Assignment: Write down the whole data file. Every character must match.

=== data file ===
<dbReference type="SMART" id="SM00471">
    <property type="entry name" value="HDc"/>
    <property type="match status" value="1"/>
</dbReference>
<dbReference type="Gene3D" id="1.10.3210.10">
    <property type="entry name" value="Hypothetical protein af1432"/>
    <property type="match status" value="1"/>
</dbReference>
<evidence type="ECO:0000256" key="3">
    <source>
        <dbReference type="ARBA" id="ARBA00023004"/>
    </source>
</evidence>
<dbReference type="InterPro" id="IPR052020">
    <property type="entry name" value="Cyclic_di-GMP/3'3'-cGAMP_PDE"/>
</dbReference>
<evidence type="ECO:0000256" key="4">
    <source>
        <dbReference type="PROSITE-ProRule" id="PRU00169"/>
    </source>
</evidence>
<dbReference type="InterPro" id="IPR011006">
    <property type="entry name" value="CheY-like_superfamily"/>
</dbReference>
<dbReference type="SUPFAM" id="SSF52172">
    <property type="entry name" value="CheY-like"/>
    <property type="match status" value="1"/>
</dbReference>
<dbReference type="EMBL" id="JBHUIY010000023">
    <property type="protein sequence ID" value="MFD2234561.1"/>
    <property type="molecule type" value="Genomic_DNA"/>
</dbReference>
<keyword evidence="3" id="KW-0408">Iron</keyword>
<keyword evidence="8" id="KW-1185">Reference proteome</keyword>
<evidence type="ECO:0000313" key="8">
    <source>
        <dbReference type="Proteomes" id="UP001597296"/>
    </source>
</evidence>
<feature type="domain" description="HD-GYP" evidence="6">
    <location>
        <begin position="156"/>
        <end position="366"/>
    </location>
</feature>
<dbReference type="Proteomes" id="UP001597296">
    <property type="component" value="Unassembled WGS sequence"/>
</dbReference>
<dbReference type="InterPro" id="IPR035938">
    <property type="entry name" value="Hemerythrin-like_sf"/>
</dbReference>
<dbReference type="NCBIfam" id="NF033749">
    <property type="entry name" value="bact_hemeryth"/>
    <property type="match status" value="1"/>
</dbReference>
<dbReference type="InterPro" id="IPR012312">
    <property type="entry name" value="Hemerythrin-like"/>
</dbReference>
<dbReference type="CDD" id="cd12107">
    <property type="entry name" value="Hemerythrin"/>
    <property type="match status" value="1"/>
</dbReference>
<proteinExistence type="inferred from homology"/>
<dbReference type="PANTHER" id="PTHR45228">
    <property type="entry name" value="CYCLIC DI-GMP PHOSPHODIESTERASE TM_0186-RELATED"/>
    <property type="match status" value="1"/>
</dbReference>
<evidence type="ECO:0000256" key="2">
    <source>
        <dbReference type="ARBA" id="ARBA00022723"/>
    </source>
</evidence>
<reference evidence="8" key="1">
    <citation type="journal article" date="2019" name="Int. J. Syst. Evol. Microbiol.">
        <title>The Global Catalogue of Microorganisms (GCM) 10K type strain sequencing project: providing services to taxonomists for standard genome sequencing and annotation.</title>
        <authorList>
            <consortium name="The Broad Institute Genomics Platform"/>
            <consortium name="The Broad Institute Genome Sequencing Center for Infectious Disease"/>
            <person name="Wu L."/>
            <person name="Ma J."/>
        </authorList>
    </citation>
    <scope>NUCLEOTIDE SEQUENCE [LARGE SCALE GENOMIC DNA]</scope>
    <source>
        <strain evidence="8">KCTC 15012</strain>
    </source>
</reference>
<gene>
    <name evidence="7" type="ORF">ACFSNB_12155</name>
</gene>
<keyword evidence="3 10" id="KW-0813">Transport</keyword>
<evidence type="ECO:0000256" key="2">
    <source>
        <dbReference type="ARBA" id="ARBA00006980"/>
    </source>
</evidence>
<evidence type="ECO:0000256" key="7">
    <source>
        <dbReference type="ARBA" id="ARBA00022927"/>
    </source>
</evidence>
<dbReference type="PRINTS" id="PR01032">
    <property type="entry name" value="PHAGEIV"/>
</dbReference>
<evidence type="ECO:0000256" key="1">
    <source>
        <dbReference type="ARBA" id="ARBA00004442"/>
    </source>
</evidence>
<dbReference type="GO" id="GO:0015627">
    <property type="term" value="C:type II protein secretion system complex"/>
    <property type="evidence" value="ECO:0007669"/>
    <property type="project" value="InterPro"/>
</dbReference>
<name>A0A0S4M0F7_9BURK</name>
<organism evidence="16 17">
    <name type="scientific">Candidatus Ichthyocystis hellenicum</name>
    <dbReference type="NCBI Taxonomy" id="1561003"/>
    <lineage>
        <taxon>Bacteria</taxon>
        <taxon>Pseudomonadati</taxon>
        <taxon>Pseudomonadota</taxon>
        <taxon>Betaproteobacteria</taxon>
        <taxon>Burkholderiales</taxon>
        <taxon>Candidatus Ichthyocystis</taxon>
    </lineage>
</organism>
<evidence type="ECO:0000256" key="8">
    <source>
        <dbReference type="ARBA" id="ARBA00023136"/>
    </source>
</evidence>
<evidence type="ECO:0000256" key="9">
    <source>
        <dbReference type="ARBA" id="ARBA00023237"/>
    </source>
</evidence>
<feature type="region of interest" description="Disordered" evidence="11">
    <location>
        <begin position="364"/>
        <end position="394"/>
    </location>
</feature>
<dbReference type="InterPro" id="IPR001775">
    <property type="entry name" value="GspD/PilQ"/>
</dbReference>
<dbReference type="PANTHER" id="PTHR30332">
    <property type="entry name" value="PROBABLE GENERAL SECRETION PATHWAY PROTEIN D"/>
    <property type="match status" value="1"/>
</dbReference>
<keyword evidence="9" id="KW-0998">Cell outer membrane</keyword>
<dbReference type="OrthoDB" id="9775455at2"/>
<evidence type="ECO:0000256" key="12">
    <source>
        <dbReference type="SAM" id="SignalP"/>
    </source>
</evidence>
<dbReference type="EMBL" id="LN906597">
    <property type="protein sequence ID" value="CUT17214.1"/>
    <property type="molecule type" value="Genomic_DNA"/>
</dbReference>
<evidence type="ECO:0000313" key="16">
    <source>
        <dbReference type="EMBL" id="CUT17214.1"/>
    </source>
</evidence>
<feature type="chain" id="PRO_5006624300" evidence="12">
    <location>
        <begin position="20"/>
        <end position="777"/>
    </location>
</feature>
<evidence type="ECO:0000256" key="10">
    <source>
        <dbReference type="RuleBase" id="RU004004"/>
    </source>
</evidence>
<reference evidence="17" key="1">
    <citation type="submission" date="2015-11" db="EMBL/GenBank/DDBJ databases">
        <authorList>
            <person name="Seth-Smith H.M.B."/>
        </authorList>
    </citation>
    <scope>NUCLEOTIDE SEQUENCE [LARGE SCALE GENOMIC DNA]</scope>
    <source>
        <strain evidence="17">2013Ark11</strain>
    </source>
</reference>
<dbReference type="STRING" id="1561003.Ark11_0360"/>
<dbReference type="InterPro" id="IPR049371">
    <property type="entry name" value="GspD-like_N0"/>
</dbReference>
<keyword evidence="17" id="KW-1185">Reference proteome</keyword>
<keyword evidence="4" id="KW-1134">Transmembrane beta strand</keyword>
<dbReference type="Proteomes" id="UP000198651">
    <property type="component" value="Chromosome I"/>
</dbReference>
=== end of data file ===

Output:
<dbReference type="SMART" id="SM00471">
    <property type="entry name" value="HDc"/>
    <property type="match status" value="1"/>
</dbReference>
<dbReference type="Gene3D" id="1.10.3210.10">
    <property type="entry name" value="Hypothetical protein af1432"/>
    <property type="match status" value="1"/>
</dbReference>
<evidence type="ECO:0000256" key="3">
    <source>
        <dbReference type="ARBA" id="ARBA00023004"/>
    </source>
</evidence>
<dbReference type="InterPro" id="IPR052020">
    <property type="entry name" value="Cyclic_di-GMP/3'3'-cGAMP_PDE"/>
</dbReference>
<evidence type="ECO:0000256" key="4">
    <source>
        <dbReference type="PROSITE-ProRule" id="PRU00169"/>
    </source>
</evidence>
<dbReference type="InterPro" id="IPR011006">
    <property type="entry name" value="CheY-like_superfamily"/>
</dbReference>
<dbReference type="SUPFAM" id="SSF52172">
    <property type="entry name" value="CheY-like"/>
    <property type="match status" value="1"/>
</dbReference>
<dbReference type="EMBL" id="JBHUIY010000023">
    <property type="protein sequence ID" value="MFD2234561.1"/>
    <property type="molecule type" value="Genomic_DNA"/>
</dbReference>
<keyword evidence="3" id="KW-0408">Iron</keyword>
<keyword evidence="8" id="KW-1185">Reference proteome</keyword>
<evidence type="ECO:0000313" key="8">
    <source>
        <dbReference type="Proteomes" id="UP001597296"/>
    </source>
</evidence>
<feature type="domain" description="HD-GYP" evidence="6">
    <location>
        <begin position="156"/>
        <end position="366"/>
    </location>
</feature>
<dbReference type="Proteomes" id="UP001597296">
    <property type="component" value="Unassembled WGS sequence"/>
</dbReference>
<dbReference type="InterPro" id="IPR035938">
    <property type="entry name" value="Hemerythrin-like_sf"/>
</dbReference>
<dbReference type="NCBIfam" id="NF033749">
    <property type="entry name" value="bact_hemeryth"/>
    <property type="match status" value="1"/>
</dbReference>
<dbReference type="InterPro" id="IPR012312">
    <property type="entry name" value="Hemerythrin-like"/>
</dbReference>
<dbReference type="CDD" id="cd12107">
    <property type="entry name" value="Hemerythrin"/>
    <property type="match status" value="1"/>
</dbReference>
<proteinExistence type="inferred from homology"/>
<dbReference type="PANTHER" id="PTHR45228">
    <property type="entry name" value="CYCLIC DI-GMP PHOSPHODIESTERASE TM_0186-RELATED"/>
    <property type="match status" value="1"/>
</dbReference>
<evidence type="ECO:0000256" key="2">
    <source>
        <dbReference type="ARBA" id="ARBA00022723"/>
    </source>
</evidence>
<reference evidence="8" key="1">
    <citation type="journal article" date="2019" name="Int. J. Syst. Evol. Microbiol.">
        <title>The Global Catalogue of Microorganisms (GCM) 10K type strain sequencing project: providing services to taxonomists for standard genome sequencing and annotation.</title>
        <authorList>
            <consortium name="The Broad Institute Genomics Platform"/>
            <consortium name="The Broad Institute Genome Sequencing Center for Infectious Disease"/>
            <person name="Wu L."/>
            <person name="Ma J."/>
        </authorList>
    </citation>
    <scope>NUCLEOTIDE SEQUENCE [LARGE SCALE GENOMIC DNA]</scope>
    <source>
        <strain evidence="8">KCTC 15012</strain>
    </source>
</reference>
<gene>
    <name evidence="7" type="ORF">ACFSNB_12155</name>
</gene>
<keyword evidence="3 10" id="KW-0813">Transport</keyword>
<evidence type="ECO:0000256" key="2">
    <source>
        <dbReference type="ARBA" id="ARBA00006980"/>
    </source>
</evidence>
<evidence type="ECO:0000256" key="7">
    <source>
        <dbReference type="ARBA" id="ARBA00022927"/>
    </source>
</evidence>
<dbReference type="PRINTS" id="PR01032">
    <property type="entry name" value="PHAGEIV"/>
</dbReference>
<evidence type="ECO:0000256" key="1">
    <source>
        <dbReference type="ARBA" id="ARBA00004442"/>
    </source>
</evidence>
<dbReference type="GO" id="GO:0015627">
    <property type="term" value="C:type II protein secretion system complex"/>
    <property type="evidence" value="ECO:0007669"/>
    <property type="project" value="InterPro"/>
</dbReference>
<name>A0A0S4M0F7_9BURK</name>
<organism evidence="16 17">
    <name type="scientific">Candidatus Ichthyocystis hellenicum</name>
    <dbReference type="NCBI Taxonomy" id="1561003"/>
    <lineage>
        <taxon>Bacteria</taxon>
        <taxon>Pseudomonadati</taxon>
        <taxon>Pseudomonadota</taxon>
        <taxon>Betaproteobacteria</taxon>
        <taxon>Burkholderiales</taxon>
        <taxon>Candidatus Ichthyocystis</taxon>
    </lineage>
</organism>
<evidence type="ECO:0000256" key="8">
    <source>
        <dbReference type="ARBA" id="ARBA00023136"/>
    </source>
</evidence>
<evidence type="ECO:0000256" key="9">
    <source>
        <dbReference type="ARBA" id="ARBA00023237"/>
    </source>
</evidence>
<feature type="region of interest" description="Disordered" evidence="11">
    <location>
        <begin position="364"/>
        <end position="394"/>
    </location>
</feature>
<dbReference type="InterPro" id="IPR001775">
    <property type="entry name" value="GspD/PilQ"/>
</dbReference>
<dbReference type="PANTHER" id="PTHR30332">
    <property type="entry name" value="PROBABLE GENERAL SECRETION PATHWAY PROTEIN D"/>
    <property type="match status" value="1"/>
</dbReference>
<keyword evidence="9" id="KW-0998">Cell outer membrane</keyword>
<dbReference type="OrthoDB" id="9775455at2"/>
<evidence type="ECO:0000256" key="12">
    <source>
        <dbReference type="SAM" id="SignalP"/>
    </source>
</evidence>
<dbReference type="EMBL" id="LN906597">
    <property type="protein sequence ID" value="CUT17214.1"/>
    <property type="molecule type" value="Genomic_DNA"/>
</dbReference>
<evidence type="ECO:0000313" key="16">
    <source>
        <dbReference type="EMBL" id="CUT17214.1"/>
    </source>
</evidence>
<feature type="chain" id="PRO_5006624300" evidence="12">
    <location>
        <begin position="20"/>
        <end position="777"/>
    </location>
</feature>
<evidence type="ECO:0000256" key="10">
    <source>
        <dbReference type="RuleBase" id="RU004004"/>
    </source>
</evidence>
<reference evidence="17" key="1">
    <citation type="submission" date="2015-11" db="EMBL/GenBank/DDBJ databases">
        <authorList>
            <person name="Seth-Smith H.M.B."/>
        </authorList>
    </citation>
    <scope>NUCLEOTIDE SEQUENCE [LARGE SCALE GENOMIC DNA]</scope>
    <source>
        <strain evidence="17">2013Ark11</strain>
    </source>
</reference>
<dbReference type="STRING" id="1561003.Ark11_0360"/>
<dbReference type="InterPro" id="IPR049371">
    <property type="entry name" value="GspD-like_N0"/>
</dbReference>
<keyword evidence="17" id="KW-1185">Reference proteome</keyword>
<keyword evidence="4" id="KW-1134">Transmembrane beta strand</keyword>
<dbReference type="Proteomes" id="UP000198651">
    <property type="component" value="Chromosome I"/>
</dbReference>